The proofed dough pieces, while at a temperature of 80°-112° F., and having dimensions of 3/16" thickness plus, approximately 9.75 to 10.375" diameter, and weighing about 6.0 oz., are conveyed to the submersion fryer, whereupon they are confined between top and bottom chain conveyer belts, that move in horizontal, parallel planes spaced approximately 3/16" apart at vertically aligned proximate points, which immerse the dough pieces just below the surface of the liquid frying medium, and advance them without tearing by maintaining no relative movement between the two belts and the dough pieces. The dough pieces are submerged in the frying bath to a depth of one-half to two inches until reaching a very pale brown color which contemplates a travel time through the bath of about 40-50 seconds at a bath temperature of 360°-410° F.
Between the vertically aligned proximate points of the adjacent belts, which shall be referred to as "compression areas," the dough pieces are held demobilized until the dough confined within the compression areas is cooked throughout the dough section into a set, stable, homogeneously integrated mass of relatively solid, non-laminated, character, while the dough in areas adjoining the compression areas, which areas are interstitial, and relatively non-confining, is allowed to respond to gases generated and expanded within the dough as the heating progresses to form delaminating blisters and lesser bubbles of controlled, preselected or random design and orientation.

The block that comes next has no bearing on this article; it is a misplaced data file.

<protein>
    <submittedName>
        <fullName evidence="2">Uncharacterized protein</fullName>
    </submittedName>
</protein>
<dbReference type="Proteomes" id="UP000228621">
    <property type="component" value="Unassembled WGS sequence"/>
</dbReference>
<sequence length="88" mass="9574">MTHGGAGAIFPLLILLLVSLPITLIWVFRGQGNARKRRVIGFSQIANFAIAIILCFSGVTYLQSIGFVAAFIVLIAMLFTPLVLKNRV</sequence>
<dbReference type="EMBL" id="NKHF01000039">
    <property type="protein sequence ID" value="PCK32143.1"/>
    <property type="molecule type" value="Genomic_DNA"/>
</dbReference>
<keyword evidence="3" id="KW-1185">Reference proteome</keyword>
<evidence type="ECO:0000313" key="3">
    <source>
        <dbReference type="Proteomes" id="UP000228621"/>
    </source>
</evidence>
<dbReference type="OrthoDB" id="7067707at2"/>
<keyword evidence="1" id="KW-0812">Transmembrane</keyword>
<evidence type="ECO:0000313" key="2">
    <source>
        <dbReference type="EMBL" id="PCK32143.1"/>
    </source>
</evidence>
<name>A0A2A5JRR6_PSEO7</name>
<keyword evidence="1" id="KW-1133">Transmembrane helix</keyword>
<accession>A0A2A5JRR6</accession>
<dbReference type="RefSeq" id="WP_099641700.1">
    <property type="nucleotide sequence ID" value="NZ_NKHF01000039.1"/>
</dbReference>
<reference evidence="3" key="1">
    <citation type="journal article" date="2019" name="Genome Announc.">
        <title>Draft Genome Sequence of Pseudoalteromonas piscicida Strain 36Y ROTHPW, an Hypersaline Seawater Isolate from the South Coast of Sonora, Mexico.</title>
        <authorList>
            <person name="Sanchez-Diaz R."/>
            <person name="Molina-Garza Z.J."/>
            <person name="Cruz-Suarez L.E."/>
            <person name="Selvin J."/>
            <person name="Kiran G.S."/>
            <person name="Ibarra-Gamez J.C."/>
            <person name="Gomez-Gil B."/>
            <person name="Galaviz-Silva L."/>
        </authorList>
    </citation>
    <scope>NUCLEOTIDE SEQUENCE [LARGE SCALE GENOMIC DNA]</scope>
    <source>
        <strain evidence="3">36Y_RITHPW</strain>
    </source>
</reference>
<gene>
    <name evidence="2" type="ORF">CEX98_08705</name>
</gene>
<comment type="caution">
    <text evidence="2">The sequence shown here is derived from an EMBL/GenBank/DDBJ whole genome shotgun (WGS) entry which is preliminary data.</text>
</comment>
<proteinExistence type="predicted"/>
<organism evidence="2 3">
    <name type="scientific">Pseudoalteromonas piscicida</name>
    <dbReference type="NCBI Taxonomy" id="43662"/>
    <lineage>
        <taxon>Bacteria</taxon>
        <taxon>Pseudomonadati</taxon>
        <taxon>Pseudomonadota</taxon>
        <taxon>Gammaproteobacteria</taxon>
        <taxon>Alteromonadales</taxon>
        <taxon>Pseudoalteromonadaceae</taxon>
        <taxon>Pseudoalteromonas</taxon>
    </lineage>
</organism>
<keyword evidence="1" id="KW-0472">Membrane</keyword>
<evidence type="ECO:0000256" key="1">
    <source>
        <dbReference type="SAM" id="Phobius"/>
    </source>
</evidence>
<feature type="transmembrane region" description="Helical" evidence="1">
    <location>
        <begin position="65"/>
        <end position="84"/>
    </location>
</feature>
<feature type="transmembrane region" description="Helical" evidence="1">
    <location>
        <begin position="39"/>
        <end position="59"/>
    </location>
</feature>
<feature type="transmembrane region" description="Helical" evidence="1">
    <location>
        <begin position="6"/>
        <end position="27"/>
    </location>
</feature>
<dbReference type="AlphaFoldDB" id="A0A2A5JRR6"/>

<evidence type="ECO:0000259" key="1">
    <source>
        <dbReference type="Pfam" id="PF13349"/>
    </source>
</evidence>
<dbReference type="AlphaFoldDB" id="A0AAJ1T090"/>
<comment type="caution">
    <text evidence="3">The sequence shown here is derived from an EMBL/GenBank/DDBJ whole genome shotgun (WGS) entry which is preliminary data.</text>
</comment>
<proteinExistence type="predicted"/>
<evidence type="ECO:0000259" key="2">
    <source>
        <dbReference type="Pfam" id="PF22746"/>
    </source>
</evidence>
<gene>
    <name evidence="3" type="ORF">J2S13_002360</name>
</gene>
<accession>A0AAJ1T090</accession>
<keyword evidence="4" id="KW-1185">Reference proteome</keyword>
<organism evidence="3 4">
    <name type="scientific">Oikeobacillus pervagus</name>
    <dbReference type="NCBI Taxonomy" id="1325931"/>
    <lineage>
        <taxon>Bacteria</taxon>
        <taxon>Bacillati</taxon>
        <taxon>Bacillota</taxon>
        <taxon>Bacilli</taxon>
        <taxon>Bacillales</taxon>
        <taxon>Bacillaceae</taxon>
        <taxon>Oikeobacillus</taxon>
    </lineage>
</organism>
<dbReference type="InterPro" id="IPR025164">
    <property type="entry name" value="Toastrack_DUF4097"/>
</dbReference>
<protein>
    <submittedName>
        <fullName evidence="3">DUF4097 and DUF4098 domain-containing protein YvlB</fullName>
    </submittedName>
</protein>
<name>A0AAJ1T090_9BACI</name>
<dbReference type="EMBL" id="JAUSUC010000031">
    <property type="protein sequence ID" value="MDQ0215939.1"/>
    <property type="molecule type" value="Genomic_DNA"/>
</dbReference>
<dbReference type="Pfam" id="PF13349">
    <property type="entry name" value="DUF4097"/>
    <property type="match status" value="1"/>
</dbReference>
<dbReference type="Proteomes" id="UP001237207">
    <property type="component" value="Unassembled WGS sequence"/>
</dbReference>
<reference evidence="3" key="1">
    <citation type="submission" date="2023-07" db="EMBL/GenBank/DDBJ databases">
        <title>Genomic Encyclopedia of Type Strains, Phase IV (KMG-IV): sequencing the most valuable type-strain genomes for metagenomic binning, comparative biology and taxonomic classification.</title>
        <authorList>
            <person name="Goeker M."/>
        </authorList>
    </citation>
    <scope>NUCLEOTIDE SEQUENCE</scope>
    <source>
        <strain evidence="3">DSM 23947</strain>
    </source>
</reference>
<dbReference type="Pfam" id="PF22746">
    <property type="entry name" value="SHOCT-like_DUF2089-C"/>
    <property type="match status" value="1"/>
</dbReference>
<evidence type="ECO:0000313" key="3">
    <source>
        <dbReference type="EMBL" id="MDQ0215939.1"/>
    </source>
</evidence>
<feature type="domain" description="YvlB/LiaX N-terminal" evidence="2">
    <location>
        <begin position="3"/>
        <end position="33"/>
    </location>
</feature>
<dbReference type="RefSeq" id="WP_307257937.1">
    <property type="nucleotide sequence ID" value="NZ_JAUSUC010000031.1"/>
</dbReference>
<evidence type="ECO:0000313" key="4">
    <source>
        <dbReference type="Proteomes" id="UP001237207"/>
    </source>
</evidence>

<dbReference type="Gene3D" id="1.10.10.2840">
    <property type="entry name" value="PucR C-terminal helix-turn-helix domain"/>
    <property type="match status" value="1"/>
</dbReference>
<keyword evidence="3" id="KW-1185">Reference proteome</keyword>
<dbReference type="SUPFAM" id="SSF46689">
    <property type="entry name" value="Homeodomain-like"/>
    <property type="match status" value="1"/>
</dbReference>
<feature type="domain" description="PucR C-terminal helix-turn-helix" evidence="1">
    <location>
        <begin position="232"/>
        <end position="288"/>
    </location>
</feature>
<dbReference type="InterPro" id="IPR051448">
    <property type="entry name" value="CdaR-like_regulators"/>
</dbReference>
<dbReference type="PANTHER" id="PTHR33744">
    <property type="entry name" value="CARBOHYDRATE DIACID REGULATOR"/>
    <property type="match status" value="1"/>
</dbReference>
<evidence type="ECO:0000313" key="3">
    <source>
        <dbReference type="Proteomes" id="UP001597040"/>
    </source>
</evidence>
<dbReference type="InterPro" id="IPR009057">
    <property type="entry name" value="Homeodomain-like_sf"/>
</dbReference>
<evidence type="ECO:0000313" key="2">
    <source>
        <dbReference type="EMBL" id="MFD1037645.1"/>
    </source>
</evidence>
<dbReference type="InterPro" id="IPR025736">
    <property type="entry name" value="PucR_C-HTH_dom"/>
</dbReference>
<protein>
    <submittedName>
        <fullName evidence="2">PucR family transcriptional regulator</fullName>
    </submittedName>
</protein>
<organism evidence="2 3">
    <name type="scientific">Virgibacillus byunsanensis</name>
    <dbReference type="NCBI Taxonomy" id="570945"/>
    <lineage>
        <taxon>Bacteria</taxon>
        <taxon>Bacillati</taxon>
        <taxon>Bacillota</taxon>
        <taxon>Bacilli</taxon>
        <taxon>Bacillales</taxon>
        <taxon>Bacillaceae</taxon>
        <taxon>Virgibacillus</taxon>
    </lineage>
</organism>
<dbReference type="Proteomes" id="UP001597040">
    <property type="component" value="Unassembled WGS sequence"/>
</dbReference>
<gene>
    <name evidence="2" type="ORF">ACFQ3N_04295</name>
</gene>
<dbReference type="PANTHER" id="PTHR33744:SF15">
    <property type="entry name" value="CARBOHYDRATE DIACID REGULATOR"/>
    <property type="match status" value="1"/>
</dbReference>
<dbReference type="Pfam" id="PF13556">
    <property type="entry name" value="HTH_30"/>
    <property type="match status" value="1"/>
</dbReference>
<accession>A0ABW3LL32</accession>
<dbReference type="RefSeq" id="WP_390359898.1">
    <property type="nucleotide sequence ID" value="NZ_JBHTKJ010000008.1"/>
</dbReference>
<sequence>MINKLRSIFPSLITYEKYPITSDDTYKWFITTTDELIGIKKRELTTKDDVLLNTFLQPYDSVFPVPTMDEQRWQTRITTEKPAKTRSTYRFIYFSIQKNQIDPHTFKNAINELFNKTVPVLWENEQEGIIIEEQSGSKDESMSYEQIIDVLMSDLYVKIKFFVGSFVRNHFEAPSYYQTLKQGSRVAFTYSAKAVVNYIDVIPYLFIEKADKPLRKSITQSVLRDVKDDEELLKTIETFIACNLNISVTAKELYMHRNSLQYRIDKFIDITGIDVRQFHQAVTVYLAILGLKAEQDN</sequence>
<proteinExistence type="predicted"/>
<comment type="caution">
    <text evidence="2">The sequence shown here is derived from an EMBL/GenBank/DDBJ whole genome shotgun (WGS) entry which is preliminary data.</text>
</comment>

The bottom conveyer belt is of relatively flat-flex weave, imparting a slightly corrugated configuration to the fried dough, while the top conveyer is a balanced weave design so as to impart the desired characteristics to the dough noted above.
Crusts emerging from the oil bath having the following specifications:
______________________________________Crust height = 7/8" ± 1/4"Dimensions = 10" ± 1/4"Fried crust weight = 5.75 ounces ± 0.25 ounceFrying loss = about 2%Fried crust moisture = 25.5% ± 2.5%Fried crust fat = 8-16%______________________________________